Best Interactive Toys

Updated August 2019
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BestReviews spends thousands of hours researching, analyzing, and testing products to recommend the best picks for most consumers. We may earn a commission if you purchase a product through our links.
BestReviews spends thousands of hours researching, analyzing, and testing products to recommend the best picks for most consumers. We buy all products with our own funds, and we never accept free products from manufacturers.
We may earn a commission if you purchase a product through our links.
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Pros
Cons
How we decided

We purchase every product we review with our own funds — we never accept anything from product manufacturers.

9 Models Considered
1 Experts Interviewed
150 Consumers Consulted
Zero products received from manufacturers.

We purchase every product we review with our own funds — we never accept anything from product manufacturers.

Why trust BestReviews?
BestReviews spends thousands of hours researching, analyzing, and testing products to recommend the best picks for most consumers. We buy all products with our own funds, and we never accept free products from manufacturers.
We may earn a commission if you purchase a product through our links.
BestReviews spends thousands of hours researching, analyzing, and testing products to recommend the best picks for most consumers. We may earn a commission if you purchase a product through our links.
BestReviews spends thousands of hours researching, analyzing, and testing products to recommend the best picks for most consumers. We buy all products with our own funds, and we never accept free products from manufacturers.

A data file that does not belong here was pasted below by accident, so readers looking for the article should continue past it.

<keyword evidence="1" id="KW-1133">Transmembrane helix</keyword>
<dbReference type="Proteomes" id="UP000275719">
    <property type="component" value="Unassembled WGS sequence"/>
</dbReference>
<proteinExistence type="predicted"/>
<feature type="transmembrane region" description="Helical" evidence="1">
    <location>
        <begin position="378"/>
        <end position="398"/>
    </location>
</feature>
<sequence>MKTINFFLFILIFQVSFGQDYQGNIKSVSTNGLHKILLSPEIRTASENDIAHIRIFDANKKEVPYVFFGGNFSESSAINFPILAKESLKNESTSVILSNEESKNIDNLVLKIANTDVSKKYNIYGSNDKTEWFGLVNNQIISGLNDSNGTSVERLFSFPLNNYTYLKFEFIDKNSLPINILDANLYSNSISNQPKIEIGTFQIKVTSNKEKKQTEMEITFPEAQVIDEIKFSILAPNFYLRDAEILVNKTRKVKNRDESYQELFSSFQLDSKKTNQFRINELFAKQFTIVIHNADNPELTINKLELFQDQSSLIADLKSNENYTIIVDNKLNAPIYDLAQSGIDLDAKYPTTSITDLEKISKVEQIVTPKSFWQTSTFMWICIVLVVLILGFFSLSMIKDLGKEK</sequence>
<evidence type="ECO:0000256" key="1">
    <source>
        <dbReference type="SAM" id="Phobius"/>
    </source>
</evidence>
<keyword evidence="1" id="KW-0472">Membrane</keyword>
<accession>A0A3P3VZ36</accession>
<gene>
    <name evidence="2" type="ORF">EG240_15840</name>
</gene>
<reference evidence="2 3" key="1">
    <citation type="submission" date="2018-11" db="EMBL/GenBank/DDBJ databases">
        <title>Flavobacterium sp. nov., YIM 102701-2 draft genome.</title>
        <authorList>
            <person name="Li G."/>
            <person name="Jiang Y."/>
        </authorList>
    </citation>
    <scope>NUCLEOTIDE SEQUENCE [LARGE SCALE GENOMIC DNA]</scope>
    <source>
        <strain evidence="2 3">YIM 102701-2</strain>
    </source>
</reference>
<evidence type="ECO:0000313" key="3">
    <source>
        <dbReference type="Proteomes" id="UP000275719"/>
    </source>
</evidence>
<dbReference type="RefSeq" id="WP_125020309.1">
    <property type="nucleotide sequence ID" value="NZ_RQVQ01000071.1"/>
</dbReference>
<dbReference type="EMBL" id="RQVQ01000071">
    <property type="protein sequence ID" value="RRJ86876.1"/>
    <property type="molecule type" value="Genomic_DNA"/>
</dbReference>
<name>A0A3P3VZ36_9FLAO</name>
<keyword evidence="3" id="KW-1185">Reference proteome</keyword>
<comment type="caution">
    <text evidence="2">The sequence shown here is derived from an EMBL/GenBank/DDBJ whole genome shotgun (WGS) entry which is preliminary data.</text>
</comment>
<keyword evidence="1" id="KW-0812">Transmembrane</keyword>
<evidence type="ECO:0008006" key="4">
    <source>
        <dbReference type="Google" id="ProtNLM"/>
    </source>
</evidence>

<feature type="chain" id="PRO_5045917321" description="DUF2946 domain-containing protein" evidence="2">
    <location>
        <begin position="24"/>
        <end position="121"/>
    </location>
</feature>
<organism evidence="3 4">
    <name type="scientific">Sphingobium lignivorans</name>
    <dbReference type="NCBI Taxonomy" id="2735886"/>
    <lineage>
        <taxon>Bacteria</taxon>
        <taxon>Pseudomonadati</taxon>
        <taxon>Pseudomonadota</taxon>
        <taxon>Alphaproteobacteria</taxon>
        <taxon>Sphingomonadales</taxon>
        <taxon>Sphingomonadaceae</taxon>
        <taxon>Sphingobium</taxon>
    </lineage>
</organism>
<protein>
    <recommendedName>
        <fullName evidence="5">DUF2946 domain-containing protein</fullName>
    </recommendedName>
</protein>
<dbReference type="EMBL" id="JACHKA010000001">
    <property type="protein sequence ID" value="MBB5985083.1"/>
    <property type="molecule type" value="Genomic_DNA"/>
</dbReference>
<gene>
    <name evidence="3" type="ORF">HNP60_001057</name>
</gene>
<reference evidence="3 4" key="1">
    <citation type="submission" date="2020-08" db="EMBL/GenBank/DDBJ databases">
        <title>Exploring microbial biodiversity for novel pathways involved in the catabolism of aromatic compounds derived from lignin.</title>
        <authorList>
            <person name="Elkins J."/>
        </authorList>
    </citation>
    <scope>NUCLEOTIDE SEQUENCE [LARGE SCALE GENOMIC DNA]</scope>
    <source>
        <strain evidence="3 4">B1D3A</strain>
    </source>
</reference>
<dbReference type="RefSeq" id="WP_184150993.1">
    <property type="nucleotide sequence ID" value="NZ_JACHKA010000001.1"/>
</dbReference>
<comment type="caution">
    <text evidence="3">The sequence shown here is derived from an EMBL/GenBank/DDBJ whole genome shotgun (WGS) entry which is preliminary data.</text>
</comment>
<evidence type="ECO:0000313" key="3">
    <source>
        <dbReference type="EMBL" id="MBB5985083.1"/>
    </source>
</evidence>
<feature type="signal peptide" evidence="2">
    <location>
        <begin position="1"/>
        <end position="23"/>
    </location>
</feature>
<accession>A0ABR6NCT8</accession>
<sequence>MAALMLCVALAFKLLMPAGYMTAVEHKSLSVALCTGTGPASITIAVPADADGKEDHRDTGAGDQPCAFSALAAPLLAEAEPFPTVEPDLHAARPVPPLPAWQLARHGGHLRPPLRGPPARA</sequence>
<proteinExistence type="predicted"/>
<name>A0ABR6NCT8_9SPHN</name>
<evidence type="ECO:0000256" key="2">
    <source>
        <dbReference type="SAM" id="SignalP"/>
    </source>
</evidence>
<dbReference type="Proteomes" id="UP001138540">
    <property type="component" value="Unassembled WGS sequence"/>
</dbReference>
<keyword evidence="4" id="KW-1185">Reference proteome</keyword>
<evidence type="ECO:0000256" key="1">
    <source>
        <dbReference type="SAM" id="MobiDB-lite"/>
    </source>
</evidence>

We may earn a commission if you purchase a product through our links.

Buying guide for best interactive toys

Last Updated August 2019

Children love to play. It gives them a chance to unwind, enjoy themselves, and even learn. Play is crucial to a child’s development, as it allows them to do things that are both familiar to them as well as outside their comfort zone. That’s exactly why toys are designed with engagement in mind, especially interactive toys.

Thanks to advances in technology and electronics in the last decade, interactive toys have become multifaceted and have a plethora of features. They rely on the exchange of responses or stimuli between your child and the toy. Stimuli take many forms, from the simplicity of pressing a button to hear a sound to the sophistication of voice-activated commands. Some interactive toys take the term “lifelike” to a new level and utilize facial expressions and body language to bring characters and dolls to life.

The best part of interactive toys is they exist for every age group, so it’s easy to find one that will engage your child for hours of fun. We tapped into our inner child and evaluated the market’s top interactive toys. Now, we invite you to level up your child’s toy collection by reading about them in our buying guide.